Until very recently, I’ve always thought of cider as “chick beer” — overly sweet, and, quite frankly, a lame substitute for beer haters.
My, how that opinion has changed in the last few months.
I picked up on a new trend in Washington booze-making: the increasingly hot market for local craft cider, and with that, an astounding quality that I had no idea could exist.
I’ve since written about the trend in Seattle Weekly (plus soon-to-be-published articles for Forbes and Puget Sound Starts Here) and have tried a whole mess of ciders from artisans around the state. I recently sampled quite a few at Summer Cider Day, put on by the Northwest Cider Association. It was a fantastic opportunity to try ciders from start-up companies (some of whom have yet to get their ciders distributed), and cidermakers from parts of the state I’ve never laid eyes on.
The event was much different from over-crowded beer fests with long lines, which is what I expected. It was way more high-brow, akin to a wine tasting. It helped that it was held inside the lovely Maritime Science Center, all wood-beamed and nautical, overlooking the beach and in sight of the ferries making their way back and forth to Whidbey Island. The Olympic Mountains peered out of a blue haze. I couldn’t imagine a prettier place to drink cider.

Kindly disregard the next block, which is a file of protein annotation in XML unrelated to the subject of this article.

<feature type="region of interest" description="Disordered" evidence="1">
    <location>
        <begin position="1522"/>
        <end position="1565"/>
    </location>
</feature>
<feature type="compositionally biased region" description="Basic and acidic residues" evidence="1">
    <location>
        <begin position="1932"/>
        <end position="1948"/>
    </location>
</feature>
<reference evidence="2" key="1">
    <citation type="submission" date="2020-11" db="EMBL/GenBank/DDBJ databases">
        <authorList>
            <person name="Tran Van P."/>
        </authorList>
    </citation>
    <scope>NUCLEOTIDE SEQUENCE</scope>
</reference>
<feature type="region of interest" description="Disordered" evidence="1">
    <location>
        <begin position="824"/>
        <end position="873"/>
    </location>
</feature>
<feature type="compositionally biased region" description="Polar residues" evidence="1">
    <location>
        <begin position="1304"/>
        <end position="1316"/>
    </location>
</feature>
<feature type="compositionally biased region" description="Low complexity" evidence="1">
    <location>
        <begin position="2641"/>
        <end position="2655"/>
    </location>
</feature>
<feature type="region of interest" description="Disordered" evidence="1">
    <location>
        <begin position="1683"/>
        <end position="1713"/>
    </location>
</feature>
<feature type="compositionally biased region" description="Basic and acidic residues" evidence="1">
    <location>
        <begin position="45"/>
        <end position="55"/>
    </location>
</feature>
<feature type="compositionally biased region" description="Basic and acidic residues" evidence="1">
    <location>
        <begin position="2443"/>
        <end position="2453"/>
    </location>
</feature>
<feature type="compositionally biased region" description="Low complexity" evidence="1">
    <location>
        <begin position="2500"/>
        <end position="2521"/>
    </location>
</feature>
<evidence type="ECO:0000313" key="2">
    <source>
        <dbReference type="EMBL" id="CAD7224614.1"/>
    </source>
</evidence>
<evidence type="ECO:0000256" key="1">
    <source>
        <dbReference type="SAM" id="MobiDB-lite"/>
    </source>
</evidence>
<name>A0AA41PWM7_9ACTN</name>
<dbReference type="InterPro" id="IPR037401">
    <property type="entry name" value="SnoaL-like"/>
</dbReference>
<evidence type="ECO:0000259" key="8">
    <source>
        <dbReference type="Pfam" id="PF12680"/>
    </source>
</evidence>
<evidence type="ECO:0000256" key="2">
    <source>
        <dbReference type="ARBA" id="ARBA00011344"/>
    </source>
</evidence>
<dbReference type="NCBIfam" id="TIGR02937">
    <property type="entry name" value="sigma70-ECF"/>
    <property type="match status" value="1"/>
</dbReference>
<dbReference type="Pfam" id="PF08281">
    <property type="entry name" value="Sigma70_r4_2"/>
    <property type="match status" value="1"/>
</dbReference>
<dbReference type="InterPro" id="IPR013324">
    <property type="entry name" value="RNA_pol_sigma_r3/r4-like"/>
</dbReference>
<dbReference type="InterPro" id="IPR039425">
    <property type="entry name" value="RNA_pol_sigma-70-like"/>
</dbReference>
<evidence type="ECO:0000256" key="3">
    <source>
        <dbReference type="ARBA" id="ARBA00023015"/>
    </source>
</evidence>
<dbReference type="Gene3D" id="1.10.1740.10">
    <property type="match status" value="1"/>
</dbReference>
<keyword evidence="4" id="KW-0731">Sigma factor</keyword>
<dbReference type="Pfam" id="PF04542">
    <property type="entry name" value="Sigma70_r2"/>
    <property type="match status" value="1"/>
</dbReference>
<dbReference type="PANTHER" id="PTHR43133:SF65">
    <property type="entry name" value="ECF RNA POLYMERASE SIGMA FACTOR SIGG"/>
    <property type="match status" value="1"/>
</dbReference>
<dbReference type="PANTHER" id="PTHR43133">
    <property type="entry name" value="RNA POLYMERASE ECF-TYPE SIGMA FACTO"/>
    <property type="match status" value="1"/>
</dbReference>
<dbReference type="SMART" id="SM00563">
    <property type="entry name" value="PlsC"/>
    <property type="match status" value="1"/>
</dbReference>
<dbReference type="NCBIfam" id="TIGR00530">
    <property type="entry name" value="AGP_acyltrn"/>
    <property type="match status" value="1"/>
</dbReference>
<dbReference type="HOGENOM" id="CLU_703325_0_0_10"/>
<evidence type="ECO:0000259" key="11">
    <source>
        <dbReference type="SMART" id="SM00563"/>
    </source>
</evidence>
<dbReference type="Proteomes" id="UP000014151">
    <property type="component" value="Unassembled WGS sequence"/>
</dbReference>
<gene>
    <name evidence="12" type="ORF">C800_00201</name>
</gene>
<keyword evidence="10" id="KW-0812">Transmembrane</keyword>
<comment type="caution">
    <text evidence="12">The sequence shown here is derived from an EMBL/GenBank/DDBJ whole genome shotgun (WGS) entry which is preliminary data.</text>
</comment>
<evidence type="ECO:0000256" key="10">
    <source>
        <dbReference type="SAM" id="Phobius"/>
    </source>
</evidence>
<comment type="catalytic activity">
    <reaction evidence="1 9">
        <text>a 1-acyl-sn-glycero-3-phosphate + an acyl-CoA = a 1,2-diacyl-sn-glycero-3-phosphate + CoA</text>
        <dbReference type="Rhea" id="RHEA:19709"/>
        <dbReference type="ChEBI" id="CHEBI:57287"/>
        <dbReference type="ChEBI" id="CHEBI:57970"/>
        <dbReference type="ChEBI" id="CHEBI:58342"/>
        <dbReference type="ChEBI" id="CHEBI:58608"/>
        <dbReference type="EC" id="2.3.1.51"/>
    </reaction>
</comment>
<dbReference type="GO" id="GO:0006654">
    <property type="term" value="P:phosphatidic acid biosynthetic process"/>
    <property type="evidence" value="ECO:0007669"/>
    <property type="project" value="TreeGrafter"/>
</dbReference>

Then, my cider-loving pal Leigh and I wandered around Port Townsend, sporting giddy buzzes from a combination of booze and sunshine. We walked on a pier overlooking the charming Victorian seaside town, and ate an incredible lunch of fried oysters and fish-n-chips. I hadn’t done much exploring last time I was in Port Townsend for a quick interview, but now that I’ve seen a bit more of the town, I promise to be back — hopefully for more than just a day next time.